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        • I’m not saying I’m catching subtle dental disease or things that a dentist wouldn’t see looking in someone’s mouth . I don’t have the opportunity to look in someone’s mouth. The only opportunity I have is the pictures in front of me. Yes I 100% believe the stuff I call will likely be later stage and likely visible earlier by a dentist on a clinical exam but that’s not the relevant comparison. If the person had a clinical exam earlier they wouldn’t have presented with the findings that show up for me. The goal is to prevent it from getting even worse. I can’t go back in time and tell them to go to a dentist earlier, I have one encounter and I can either a) say nothing or b) tell them there is stuff that needs evaluated by someone that can take care of it. I think most people would say b is preferable. I really don’t see what is not extremely clear about this.

          If you make the grand statement that you can’t see a tooth fracture, a cavity, periodontal disease( there’s actually a differential, they aren’t all abscesses) then you 100% lose me and I think you’re crazy, full stop. These things can objectively be seen with imaging. This is not debatable. If you want to say subtle ones can’t be seen, sure 100% could agree, but that is not what was said.

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          • Originally posted by Aligner View Post
            I think the disconnect here, in regards to the original concern about imaging liability is the asymmetric liability present in a dentist missing "something" versus a radiologist missing "tooth something". As well as the asymmetric scale at which dentists & radiologists view dental findings.

            To Panscan 's point, it seems reasonable that it would behoove any dentist taking images of areas outside the scope of their expertise to consult with a radiologist to cover their a**. This seems understandable coming from someone who I assume is used to diagnosing life threatening pathology on a daily basis, when compared to a dentist who more routinely deals with long term chronic maintenance of a persons dentition. If a dentist were to miss something "in the orbit" (to use the example used in this thread), the probability that this missed pathology is something that can/will result in a severe negative outcome to the patient (blindness, death, etc) I would presume is much higher RELATIVE to the negative patient outcome that could/would occur as a result of a radiologist missing something tooth related (tooth extraction). Not to say a dental abscess couldn't result in a severe outcome for a patient, but the likelihood of a severe negative outcome RELATIVE to some head/neck mass is probably small in comparison. For this reason, from a liability perspective my assumption is that a radiologist has little to no liability over missed dental disease when compared to a dentist having moderate liability over missed "something". Whether or not these situations have been litigated and if there is any real concern about judgements going above policy limits is a great question for any lawyers in the forum.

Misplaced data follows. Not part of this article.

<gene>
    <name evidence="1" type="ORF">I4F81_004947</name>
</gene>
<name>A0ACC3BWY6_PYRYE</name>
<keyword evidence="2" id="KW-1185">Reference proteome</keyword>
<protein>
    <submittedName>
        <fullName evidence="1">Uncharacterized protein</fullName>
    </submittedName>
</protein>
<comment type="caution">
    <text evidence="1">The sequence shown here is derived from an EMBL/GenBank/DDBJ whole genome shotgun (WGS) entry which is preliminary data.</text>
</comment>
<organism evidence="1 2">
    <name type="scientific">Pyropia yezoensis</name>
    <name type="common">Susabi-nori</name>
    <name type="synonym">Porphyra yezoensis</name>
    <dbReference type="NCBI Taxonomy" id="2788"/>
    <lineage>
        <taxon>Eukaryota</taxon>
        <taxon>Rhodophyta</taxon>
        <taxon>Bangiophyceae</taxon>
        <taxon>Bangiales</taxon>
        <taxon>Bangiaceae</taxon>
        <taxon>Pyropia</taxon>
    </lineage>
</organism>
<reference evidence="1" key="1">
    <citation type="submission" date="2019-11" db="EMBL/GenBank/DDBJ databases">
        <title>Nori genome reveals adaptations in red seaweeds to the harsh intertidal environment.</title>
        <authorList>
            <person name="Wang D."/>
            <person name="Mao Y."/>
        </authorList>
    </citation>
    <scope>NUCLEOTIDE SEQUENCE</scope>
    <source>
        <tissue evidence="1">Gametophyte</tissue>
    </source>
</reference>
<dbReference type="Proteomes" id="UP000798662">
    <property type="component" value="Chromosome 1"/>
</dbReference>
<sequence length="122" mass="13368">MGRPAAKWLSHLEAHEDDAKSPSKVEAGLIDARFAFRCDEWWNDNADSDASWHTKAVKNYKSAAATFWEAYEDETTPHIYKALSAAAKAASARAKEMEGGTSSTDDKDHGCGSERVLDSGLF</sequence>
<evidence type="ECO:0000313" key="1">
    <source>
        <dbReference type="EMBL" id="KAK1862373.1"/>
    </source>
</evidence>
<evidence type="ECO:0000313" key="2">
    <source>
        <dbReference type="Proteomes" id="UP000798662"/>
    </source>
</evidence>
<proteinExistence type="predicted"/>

To molar roller 's point, most things in dentistry can often be found/diagnosed clinically by an experienced dentist much sooner than they appear on any imagine, and good dental diagnosis & treatment often means catching things when they are small before they become large & problematic so that they can be treated in the most conservative manner. If a radiologist were to find "something" tooth-related on a CT (cracked tooth), this crack would likely be massive from the perspective of a dentist. So massive, that the treatment options for this tooth become very limited & conservative tx likely out the window. For this reason, can a radiologist identify tooth disease, yes... but the idea that a radiologist would speak like he/she has any confidence/authority in diagnosing dental disease is quite frankly very naïve on the part of the radiologist, and to use @Panscan's own words why phsyicians "get a bad look" when they try to argue about topics in dentistry when it is obvious that they have only a cursory knowledge of dental disease. To put in perspective, a radiologist diagnosing tooth disease is like identifying a hole in a dam, while the river is already flooded. A dentist would identify the crack in the dam and repair it before it becomes a hole and floods the river. Not to say radiologists are not highly detailed or don't work in high resolution, they just don't have the training in dentistry to see the forest beyond the trees when it comes to tooth-related disease.